I haven’t travelled at all in the last two weeks due to a nasty stomach bug (perhaps it is all the horsemeat I ate in Kazakhstan – see my previous post, Don’t Mention the War). I was meant to be on a road-trip to Barcelona, London and New York, and instead I have been grounded in Singapore, largely staying at home and subsisting on a tea-and-toast diet.
Bored and unable to sleep, a few days ago I found myself re-watching Up in the Air on late night cable-TV. The film stars George Clooney as Ryan Bingham, a corporate downsizer for hire, whose job involves travelling approximately 300 days of the year. It offers a unique insight into the world of the hard-core business traveller, and is packed with many memorable one-liners describing life on the road, some of my favourites being:
- “To know me is to fly with me”.
- “When I run my card, the system automatically prompts the desk clerk to greet me with this exact statement: “Pleasure to see you again, Mr Bingham”. It’s these kinds of systemized friendly touches that keep my world in orbit”.
- “All the things you probably hate about travelling – the recycled air, the artificial lighting, the digital juice dispensers, the cheap sushi – are warm reminders that I’m home”.
- “Know how much time you lost checking in? 35 minutes a flight. I travel 270 days a year. That’s 157 hours. That makes seven days. You willing to throw away an entire week on that [extra stuff you packed]?”
- “Asians …. they pack light, travel efficiently, and they’ve got a thing for slip-on shoes, God love ‘em”.
- “[In the security screening queue] never get behind people travelling with infants. I’ve never seen a stroller collapse in less than 20 minutes”.
- “Old people are worse. Their bodies are littered with hidden metal and they never seem to appreciate how little time they have left on earth”.
Early on in the film, Ryan meets Alex, female protagonist and his eventual love interest. Their first meeting is set in a hotel lobby bar, and they pass the evening doing what all frequent travellers who meet up tend to do – that is, they talk about how many miles they fly each year, compare the perks of different airline membership programs, and try to one-up each other on who has more “status”.
At the end of the scene, they briefly swap notes on the most outlandish place they have each had sex. Alex confesses to having done it on a plane – a regional flight and in an economy class toilet, no less – making her a member of the infamous “Mile High Club”. Ryan expresses his disbelief, but Alex assures him that she could achieve this feat because she was “extremely flexible”.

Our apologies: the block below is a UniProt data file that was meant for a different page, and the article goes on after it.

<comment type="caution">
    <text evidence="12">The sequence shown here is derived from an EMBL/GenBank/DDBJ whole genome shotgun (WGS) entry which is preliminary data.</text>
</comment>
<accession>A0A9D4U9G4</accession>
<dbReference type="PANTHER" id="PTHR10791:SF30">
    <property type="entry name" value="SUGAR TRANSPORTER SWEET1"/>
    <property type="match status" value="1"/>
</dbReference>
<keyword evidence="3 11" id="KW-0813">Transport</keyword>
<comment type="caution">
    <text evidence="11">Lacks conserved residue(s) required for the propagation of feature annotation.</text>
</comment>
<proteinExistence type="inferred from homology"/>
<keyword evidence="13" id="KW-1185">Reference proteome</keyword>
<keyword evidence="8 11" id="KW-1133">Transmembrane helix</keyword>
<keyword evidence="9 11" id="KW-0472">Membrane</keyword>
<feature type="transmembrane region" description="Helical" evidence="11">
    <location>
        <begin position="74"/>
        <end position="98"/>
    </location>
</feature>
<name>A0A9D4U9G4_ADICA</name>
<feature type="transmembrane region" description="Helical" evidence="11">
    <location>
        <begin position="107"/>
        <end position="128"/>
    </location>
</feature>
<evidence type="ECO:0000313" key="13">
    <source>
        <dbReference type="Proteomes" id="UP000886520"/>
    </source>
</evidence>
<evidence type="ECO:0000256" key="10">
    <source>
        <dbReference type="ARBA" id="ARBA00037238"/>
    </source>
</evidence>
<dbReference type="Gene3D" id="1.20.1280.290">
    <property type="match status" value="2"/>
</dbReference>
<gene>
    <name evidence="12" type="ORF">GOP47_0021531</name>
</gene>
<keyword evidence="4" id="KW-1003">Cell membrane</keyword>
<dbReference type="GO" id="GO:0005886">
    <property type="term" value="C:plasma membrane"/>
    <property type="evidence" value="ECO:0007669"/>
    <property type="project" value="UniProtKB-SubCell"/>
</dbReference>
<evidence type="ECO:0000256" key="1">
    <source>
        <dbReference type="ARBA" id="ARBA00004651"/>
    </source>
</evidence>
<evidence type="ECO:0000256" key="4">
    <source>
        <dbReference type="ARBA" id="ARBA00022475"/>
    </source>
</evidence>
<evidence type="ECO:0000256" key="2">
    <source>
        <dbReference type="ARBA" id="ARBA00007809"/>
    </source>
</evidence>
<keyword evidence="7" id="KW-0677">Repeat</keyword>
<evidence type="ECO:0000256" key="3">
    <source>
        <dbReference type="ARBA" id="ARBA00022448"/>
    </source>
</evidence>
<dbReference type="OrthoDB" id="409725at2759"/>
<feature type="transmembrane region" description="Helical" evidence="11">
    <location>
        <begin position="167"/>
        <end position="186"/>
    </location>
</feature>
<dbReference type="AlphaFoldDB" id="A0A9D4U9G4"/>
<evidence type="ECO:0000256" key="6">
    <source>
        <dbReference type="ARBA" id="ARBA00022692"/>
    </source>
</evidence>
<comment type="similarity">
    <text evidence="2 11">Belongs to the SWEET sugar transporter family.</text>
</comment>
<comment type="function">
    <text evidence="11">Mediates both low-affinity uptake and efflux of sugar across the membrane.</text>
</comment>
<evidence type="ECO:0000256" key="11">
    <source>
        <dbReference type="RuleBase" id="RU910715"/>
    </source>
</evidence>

I didn’t remember this bit of dialogue from when I first saw Up in the Air at the cinema. Maybe I wasn’t paying attention at the time, or maybe it was a case of over-zealousness on the part of the Singaporean film censorship office. But my ears certainly pricked up now – here was a travel oddity that at 2am could take my mind off an aching stomach and perhaps even distract me from moping around feeling sorry for myself.
I decided to do some impromptu research. My objective: to ascertain whether the Mile High Club is real, or a modern version of the fabled Loch Ness monster – a legend where everyone has a friend of a friend who says they have seen the beast, but no-one can actually claim first-hand experience of it.
According to an “official” website, membership of the Mile High Club (or “MHC”) is achieved when “two people engage in sexual activity at an altitude of no less than 5,280 ft (a mile high above the earth) in an airplane.”
The first documented case of Mile High status is attributed to Capt. Lawrence Sperry, “daredevil pilot, mechanical genius, and inventor of the automatic pilot”. In November 1916, so the story goes, he was giving private flight instruction to a New York socialite. During one of their lessons the flying airboat they were piloting crash-landed into the waters of South Bay. Sperry and his student were rescued from the semi-submerged wreckage by two duck hunters, who were shocked to find the pair naked, and, well, let’s just say the evidence suggested that the couple had been heating up the cockpit shortly before the crash. The next day, a local newspaper in New York ran the headline: “Aerial Petting – ends in Wetting”.